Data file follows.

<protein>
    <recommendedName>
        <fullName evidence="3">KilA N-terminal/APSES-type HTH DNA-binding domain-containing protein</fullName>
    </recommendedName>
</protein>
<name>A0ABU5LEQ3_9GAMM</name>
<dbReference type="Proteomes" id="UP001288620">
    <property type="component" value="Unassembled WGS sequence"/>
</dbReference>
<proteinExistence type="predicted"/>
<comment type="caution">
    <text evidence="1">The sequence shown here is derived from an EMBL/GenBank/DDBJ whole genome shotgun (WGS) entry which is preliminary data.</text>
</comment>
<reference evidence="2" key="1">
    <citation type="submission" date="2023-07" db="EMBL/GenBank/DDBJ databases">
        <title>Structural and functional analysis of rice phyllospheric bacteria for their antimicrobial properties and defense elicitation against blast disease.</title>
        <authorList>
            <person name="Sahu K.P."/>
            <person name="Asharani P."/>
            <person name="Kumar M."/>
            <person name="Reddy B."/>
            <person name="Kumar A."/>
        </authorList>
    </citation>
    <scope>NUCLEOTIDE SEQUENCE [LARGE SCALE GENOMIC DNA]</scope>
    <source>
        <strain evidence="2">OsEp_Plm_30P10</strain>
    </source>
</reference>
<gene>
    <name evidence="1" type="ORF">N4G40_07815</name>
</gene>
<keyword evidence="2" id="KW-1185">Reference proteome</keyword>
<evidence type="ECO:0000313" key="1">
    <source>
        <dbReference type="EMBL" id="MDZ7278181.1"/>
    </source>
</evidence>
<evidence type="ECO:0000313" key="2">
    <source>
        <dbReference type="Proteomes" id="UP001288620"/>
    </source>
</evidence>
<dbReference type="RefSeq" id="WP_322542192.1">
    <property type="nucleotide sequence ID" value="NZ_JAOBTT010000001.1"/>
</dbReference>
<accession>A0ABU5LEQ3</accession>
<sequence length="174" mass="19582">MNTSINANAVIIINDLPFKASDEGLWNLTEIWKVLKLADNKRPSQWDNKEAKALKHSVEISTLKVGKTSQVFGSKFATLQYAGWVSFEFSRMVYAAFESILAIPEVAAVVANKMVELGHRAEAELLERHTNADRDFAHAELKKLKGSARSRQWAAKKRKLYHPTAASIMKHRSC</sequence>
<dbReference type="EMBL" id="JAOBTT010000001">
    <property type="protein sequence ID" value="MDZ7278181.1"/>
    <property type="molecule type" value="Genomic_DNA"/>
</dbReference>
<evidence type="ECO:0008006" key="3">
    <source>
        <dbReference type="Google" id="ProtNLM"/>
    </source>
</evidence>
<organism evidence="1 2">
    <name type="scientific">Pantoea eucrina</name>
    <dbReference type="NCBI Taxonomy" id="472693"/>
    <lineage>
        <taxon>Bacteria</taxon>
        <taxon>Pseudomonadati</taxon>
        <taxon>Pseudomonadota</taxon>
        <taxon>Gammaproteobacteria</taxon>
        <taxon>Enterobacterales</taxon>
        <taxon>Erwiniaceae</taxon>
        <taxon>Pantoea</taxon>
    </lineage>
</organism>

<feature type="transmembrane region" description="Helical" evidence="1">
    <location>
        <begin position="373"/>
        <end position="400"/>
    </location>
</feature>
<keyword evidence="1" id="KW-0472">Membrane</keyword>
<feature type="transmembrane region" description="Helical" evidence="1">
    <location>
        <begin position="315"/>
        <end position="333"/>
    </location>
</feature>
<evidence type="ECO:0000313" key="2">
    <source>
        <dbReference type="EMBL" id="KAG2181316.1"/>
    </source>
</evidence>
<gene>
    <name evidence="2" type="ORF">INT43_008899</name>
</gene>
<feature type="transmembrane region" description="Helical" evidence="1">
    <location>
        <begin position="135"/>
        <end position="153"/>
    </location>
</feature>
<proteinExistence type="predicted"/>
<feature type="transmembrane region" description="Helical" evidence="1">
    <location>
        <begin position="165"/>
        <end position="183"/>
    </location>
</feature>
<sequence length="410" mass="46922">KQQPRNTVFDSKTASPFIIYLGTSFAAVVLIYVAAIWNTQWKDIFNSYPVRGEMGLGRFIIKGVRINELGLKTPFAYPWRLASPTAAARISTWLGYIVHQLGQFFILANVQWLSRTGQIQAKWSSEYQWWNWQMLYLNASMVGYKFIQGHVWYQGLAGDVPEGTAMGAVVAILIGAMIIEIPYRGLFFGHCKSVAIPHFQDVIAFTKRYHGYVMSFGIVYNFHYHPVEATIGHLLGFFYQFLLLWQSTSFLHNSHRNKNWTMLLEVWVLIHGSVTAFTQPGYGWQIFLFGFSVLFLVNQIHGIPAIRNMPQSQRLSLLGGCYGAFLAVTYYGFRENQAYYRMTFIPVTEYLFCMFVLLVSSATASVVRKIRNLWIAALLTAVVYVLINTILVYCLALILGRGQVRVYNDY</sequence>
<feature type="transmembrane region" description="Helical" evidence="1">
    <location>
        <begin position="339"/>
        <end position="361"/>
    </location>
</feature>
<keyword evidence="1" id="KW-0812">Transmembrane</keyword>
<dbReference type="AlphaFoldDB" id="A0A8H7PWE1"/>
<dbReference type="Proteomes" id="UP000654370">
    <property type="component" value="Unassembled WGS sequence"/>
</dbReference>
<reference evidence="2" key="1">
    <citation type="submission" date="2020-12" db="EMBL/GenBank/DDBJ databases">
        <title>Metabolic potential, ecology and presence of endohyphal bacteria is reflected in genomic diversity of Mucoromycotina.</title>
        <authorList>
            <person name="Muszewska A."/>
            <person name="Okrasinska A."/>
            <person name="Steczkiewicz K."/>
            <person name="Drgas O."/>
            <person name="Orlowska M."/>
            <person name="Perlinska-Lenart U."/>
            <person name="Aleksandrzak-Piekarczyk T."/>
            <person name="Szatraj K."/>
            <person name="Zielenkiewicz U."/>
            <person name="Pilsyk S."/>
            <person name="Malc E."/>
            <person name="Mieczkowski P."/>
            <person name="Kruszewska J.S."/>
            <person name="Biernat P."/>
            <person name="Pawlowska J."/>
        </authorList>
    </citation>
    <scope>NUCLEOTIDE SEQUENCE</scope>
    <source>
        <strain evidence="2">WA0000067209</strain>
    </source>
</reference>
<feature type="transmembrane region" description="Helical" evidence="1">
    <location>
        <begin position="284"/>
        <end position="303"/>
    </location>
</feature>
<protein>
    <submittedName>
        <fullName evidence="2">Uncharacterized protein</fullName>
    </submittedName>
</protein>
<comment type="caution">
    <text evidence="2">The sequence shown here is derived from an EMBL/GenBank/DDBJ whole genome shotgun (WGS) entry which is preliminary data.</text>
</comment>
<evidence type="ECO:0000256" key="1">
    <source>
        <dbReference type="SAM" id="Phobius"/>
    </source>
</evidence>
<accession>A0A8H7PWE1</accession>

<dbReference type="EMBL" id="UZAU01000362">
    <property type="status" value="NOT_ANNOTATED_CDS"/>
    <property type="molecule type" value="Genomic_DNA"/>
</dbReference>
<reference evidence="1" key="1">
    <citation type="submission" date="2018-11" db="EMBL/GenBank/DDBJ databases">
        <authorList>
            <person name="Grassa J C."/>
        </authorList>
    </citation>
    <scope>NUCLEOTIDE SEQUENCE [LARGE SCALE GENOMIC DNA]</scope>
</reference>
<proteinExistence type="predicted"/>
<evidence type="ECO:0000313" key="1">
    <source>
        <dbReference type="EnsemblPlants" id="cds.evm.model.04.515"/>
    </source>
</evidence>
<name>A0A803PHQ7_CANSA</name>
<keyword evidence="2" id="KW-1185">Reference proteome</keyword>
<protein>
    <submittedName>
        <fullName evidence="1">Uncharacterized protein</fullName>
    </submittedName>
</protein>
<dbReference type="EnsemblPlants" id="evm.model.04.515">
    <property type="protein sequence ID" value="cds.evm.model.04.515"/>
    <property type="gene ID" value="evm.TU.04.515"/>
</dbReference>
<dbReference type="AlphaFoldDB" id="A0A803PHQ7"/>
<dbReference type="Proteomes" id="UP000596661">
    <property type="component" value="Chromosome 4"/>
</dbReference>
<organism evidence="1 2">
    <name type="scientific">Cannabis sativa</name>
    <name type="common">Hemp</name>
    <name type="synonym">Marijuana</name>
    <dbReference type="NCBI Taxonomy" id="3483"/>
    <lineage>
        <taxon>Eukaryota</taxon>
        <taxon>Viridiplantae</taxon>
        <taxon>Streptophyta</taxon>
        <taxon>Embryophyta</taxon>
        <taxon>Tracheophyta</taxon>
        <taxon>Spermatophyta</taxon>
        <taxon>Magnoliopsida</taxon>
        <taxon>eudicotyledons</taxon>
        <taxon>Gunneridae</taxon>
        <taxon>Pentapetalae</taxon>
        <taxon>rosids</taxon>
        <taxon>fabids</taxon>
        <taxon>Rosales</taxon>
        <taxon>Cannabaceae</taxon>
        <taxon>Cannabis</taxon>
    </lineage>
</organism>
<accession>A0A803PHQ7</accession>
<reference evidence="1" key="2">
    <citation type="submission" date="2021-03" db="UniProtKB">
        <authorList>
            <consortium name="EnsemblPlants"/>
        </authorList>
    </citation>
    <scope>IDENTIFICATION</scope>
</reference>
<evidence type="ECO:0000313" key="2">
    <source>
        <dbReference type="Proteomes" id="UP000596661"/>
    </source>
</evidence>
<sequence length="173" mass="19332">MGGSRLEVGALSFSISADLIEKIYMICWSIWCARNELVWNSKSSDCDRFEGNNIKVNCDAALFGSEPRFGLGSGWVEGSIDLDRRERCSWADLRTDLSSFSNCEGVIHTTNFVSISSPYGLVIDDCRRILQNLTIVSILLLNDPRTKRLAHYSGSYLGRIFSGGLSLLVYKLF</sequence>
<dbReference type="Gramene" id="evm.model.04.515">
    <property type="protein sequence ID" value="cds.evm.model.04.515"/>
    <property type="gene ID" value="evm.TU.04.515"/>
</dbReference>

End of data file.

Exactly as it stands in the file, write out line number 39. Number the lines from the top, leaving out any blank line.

<evidence type="ECO:0000313" key="2">